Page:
You Need A Budget (YNAB) offers easy money management and imports transactions from your financial accounts. You can create savings goals and even set aside money as you go to pay for large infrequent bills.
The app stores data in the cloud so your budget is up-to-date anywhere you are connected to the Internet.
The catch: To use YNAB on mobile for free, you must have YNAB 4 for Desktop, which is free for 34 days then a $60 one-time purchase.
GoodBudget enables you to create monthly budgets using a system in which expenses are divided into “envelopes” for each budget category, such as groceries or transportation. You then spend out of the designated envelope rather than your overall budget.
The system enables you to plan your spending before it happens. The mobile app syncs up with your web account.
Spending Tracker is not connected to your accounts, so you manually log your own expenses and income into separate personal, business and savings accounts. Although this is more tedious than automated apps, it’s the most precise way to include all of your transactions — including those made with cash. You can additionally export transactions into a CSV to make a spreadsheet and view your budget that way.
Mvelopes helps you create and manage a budget, pay your bills, create savings goals through the envelope budgeting system. You categorize your expenses and the app helps you track how much money you have left in each envelope for the month.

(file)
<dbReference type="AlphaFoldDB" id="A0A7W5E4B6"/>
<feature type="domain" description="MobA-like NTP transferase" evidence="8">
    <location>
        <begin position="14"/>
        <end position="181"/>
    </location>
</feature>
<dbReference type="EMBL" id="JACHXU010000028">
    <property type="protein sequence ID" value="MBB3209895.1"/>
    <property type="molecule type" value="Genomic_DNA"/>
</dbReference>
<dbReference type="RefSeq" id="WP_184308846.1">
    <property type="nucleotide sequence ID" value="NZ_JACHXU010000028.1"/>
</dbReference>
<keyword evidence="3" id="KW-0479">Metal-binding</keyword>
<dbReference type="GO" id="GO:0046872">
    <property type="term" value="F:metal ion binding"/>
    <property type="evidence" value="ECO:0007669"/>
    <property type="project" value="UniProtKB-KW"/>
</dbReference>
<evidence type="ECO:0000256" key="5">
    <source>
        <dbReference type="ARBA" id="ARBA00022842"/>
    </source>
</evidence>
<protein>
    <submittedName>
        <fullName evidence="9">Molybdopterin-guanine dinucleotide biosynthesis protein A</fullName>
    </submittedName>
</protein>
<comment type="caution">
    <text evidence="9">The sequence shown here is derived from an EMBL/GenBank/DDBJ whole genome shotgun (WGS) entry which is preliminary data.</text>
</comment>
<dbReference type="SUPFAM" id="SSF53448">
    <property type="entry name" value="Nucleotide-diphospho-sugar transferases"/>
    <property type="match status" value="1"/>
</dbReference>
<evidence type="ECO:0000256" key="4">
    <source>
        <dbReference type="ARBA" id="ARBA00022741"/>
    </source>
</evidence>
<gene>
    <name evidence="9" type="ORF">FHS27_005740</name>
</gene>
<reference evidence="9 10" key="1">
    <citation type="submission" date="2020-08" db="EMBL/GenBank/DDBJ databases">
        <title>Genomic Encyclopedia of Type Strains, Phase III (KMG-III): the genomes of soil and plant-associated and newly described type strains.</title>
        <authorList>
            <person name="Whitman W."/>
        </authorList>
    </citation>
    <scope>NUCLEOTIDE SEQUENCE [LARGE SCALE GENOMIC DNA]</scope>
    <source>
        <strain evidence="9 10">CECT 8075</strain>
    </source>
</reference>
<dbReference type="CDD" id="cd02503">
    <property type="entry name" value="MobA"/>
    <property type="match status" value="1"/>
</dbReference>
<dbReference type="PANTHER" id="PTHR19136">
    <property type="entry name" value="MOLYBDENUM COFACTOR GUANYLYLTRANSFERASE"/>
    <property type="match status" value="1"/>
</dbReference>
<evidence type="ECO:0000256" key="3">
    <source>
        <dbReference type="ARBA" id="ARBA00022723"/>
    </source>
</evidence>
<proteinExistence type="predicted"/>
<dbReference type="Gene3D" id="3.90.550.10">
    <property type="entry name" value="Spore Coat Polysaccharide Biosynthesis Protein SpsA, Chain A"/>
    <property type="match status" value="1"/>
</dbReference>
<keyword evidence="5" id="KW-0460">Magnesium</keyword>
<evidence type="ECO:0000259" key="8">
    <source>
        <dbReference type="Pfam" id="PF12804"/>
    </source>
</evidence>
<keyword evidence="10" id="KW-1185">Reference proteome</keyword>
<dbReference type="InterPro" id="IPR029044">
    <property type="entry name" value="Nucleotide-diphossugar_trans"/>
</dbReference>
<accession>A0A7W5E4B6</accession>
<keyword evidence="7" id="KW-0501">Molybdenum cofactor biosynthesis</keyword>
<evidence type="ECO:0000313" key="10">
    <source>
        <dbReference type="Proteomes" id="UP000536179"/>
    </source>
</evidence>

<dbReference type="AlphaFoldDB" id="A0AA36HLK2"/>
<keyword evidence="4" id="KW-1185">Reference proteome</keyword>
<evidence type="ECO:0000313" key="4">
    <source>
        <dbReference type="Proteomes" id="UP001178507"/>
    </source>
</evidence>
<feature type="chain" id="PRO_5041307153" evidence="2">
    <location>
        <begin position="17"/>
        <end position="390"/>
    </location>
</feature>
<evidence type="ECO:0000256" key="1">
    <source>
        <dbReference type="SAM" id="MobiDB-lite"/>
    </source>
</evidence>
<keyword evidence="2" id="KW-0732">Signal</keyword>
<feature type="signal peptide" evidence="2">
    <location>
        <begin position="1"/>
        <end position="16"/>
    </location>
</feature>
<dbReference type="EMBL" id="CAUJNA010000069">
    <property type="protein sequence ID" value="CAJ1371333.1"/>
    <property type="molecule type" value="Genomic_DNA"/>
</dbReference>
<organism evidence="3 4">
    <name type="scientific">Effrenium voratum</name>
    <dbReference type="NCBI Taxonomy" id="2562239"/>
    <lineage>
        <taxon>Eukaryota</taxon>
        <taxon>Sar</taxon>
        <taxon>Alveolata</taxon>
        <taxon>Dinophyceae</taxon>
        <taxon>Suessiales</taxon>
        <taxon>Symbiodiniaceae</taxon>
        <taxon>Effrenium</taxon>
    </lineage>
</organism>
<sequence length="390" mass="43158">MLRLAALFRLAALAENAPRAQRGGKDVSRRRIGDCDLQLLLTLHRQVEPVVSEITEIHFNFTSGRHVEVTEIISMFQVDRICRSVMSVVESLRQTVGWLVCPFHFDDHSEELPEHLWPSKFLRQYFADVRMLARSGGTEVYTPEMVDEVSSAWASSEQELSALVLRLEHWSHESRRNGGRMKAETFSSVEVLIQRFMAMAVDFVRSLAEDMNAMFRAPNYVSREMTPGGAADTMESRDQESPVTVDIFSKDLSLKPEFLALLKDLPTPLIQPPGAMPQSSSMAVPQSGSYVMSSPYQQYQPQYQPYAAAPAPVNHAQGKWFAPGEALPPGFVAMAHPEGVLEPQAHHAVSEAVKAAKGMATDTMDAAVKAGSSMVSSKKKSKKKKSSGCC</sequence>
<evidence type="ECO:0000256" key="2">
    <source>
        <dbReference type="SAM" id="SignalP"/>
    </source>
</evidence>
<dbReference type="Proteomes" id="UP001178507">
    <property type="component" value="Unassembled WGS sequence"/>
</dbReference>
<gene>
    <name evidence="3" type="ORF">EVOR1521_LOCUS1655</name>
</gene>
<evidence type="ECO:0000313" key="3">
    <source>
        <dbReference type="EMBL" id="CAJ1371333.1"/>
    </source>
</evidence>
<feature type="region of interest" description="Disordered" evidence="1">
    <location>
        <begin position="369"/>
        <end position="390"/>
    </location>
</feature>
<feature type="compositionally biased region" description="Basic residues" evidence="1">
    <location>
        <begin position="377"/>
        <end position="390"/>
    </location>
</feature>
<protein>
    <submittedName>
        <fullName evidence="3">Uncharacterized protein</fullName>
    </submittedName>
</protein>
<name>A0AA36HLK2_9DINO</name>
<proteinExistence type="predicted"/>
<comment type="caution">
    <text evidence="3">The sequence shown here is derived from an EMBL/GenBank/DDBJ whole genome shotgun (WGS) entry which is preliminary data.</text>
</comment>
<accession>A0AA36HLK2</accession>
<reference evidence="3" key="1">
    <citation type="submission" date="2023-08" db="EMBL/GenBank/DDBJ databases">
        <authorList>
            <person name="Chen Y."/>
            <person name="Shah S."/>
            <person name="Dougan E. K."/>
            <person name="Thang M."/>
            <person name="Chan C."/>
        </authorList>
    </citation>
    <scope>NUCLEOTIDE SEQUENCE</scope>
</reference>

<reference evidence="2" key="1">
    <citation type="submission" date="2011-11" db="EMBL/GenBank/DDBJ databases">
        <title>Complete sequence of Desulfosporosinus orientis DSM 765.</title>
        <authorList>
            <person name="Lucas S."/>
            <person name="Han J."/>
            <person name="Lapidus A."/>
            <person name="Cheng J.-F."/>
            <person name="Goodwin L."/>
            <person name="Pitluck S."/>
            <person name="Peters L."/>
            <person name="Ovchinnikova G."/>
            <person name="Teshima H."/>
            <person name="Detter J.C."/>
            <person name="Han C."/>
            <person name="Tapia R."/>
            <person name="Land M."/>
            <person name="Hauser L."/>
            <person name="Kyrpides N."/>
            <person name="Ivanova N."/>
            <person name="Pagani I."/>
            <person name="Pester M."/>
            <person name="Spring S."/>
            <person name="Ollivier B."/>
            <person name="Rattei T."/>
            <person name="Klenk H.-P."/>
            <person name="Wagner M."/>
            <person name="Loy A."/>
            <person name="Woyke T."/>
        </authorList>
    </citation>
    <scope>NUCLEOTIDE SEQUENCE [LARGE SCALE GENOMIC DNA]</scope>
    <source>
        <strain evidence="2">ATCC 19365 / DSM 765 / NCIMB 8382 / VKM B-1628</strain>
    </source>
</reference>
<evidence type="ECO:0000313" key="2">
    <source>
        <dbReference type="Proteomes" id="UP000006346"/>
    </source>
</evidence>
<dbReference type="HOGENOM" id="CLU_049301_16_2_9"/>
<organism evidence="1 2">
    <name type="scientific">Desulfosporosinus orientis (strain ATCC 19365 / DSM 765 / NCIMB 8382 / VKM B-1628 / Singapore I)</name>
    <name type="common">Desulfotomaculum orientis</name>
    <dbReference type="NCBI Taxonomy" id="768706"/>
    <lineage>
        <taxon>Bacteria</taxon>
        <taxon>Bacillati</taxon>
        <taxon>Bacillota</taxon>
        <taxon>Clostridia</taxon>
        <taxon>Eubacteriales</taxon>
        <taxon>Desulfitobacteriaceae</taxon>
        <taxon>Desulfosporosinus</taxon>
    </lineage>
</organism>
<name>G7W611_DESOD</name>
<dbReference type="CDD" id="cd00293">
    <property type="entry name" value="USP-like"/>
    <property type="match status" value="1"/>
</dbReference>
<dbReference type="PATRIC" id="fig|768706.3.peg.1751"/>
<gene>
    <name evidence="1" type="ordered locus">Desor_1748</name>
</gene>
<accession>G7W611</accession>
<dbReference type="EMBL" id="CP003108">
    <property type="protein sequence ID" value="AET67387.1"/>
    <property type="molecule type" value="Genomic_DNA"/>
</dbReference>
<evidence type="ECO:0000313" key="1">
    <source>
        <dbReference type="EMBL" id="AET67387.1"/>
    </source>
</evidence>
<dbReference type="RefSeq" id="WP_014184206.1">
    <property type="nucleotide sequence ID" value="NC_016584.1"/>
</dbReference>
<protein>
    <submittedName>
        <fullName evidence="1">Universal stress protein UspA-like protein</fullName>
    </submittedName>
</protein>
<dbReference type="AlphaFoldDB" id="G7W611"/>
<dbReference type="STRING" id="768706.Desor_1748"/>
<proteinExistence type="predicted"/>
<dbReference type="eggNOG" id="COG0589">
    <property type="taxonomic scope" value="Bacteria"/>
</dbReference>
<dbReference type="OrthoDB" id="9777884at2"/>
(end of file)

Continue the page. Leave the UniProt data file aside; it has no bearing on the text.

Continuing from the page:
You can easily capture receipts from your phone to add to transactions. Mvelopes connects your mobile and tablet app to Mvelopes Web so you can view your accounts all in one place.
BillGuard helps you not only track your spending according to categories month over month, but it also helps protect your cards from fraud and errors. The app connects to your financial accounts and tracks your spending habits.
Its transaction monitoring system alerts you when suspicious charges have been made using your accounts and lets you know when data breaches have occurred. It also searches for web deals and coupons to help lower your bills based on your spending patterns.
Pocket Expense lets you set multiple budgets and move funds from one budget to another, and it tracks your bills and sends alerts when payment due dates are near. The calendar feature shows you month-to-month when you tend to overspend.
The app delivers statistics and reports of all your transactions and has easy search capabilities to find specific transactions.
Wally is a streamlined money management app that helps you to see where your money goes, set and then stick to budgets. You can save transaction receipts as you go and manually enter how much money you’ve spent — debit, credit, check and cash — to make sure all of your expenses are tracked.
You’ll receive notifications for upcoming payments or when you’ve reached your savings goals. It also enables you to export your budget to an Excel file to see everything in one place.
Level Money’s “money meter” provides a visual representation of how your budget is doing in order to help you stay in the black. It connects to your accounts to automatically update your budget as you make daily purchases.
You can build a plan that allows you to figure out how much you actually have to spend daily, weekly and monthly. You can track your spending month-over-month and according to what merchants you frequent or categories you use most often.
Unsplurge is an app for those who want to save money. You set a goal, then log your progress as you set money aside for the goal each month. Its community feature shows how other people are using the app to achieve their own goals to motivate you to stay on track.
It’s not a strict budgeting app, per se, but it can help you assess where your money is going so you can reach your savings goals.
Anna Helhoski is a staff writer at NerdWallet, a personal finance website. Email: email@example.com Twitter @AnnaHelhoski.